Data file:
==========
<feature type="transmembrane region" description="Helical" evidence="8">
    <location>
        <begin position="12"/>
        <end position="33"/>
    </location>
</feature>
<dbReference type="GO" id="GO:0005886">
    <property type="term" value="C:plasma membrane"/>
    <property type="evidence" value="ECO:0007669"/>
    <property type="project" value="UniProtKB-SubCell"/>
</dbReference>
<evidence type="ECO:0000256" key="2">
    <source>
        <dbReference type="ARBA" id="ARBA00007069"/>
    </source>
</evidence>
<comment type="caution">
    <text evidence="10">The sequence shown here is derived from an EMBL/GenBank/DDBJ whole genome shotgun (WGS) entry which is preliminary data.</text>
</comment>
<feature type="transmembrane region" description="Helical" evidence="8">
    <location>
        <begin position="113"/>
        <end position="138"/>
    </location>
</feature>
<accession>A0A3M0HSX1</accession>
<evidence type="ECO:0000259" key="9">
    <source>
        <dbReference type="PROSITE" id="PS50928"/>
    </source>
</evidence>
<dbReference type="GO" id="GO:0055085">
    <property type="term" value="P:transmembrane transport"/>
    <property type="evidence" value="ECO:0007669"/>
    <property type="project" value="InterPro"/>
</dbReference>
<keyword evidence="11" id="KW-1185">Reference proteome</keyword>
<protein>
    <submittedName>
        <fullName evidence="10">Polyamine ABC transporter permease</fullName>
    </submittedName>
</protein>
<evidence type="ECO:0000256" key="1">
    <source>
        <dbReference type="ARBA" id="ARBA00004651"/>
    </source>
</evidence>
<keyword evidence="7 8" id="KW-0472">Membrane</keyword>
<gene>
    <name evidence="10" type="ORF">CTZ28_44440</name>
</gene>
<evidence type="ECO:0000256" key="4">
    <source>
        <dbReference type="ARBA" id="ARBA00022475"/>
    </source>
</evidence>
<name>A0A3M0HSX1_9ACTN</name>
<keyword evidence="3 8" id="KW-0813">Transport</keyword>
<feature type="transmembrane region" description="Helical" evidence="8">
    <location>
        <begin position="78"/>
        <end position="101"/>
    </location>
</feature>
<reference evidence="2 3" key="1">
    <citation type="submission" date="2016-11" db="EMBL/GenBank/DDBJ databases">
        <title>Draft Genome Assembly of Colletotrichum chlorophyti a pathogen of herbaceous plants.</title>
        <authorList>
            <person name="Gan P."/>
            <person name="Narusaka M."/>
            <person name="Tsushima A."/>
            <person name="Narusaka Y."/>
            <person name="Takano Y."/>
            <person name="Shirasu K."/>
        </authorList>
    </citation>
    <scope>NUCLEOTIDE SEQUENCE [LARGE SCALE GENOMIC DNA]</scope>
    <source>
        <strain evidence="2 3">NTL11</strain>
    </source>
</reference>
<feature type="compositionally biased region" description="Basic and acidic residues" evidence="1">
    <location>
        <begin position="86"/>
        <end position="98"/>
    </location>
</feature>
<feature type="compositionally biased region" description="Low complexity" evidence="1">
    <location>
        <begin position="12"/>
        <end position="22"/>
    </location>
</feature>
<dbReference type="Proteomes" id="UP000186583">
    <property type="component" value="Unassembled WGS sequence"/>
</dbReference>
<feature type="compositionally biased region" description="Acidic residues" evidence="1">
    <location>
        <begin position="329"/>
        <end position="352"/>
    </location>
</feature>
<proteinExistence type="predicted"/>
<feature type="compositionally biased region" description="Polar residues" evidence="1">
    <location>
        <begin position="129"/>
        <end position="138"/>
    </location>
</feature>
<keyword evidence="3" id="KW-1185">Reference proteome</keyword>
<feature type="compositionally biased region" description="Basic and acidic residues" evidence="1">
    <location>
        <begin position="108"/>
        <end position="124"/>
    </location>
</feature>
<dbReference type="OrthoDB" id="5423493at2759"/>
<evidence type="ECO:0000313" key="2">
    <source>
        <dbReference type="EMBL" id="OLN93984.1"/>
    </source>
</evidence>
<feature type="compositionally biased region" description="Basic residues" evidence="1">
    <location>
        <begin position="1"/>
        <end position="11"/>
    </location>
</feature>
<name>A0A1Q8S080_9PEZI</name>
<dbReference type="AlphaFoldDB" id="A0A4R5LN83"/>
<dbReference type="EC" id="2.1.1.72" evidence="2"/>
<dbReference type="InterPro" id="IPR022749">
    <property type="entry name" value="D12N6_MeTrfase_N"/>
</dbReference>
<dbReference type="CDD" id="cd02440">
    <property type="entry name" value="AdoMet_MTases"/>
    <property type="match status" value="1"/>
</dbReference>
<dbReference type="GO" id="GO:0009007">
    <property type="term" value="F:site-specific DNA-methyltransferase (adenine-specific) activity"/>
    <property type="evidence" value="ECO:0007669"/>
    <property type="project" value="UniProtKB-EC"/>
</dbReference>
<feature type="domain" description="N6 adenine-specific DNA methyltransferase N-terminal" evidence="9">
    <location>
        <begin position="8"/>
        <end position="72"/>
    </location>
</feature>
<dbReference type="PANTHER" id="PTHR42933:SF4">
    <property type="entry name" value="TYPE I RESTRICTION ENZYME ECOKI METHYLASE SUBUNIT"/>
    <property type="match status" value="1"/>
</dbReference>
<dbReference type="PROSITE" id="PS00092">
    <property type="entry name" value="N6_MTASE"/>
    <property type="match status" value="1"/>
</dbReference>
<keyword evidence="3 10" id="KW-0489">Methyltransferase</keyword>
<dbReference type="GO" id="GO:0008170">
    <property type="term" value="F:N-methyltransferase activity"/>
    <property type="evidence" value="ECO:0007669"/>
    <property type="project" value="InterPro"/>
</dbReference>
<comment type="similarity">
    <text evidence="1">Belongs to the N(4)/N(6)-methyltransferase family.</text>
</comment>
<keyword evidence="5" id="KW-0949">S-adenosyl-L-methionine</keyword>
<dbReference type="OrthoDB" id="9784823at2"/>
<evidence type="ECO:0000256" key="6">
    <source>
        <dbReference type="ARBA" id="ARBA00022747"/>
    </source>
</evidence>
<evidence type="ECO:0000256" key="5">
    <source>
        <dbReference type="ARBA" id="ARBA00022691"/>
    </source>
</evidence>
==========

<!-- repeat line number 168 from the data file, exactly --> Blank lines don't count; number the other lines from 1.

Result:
<dbReference type="OrthoDB" id="9784823at2"/>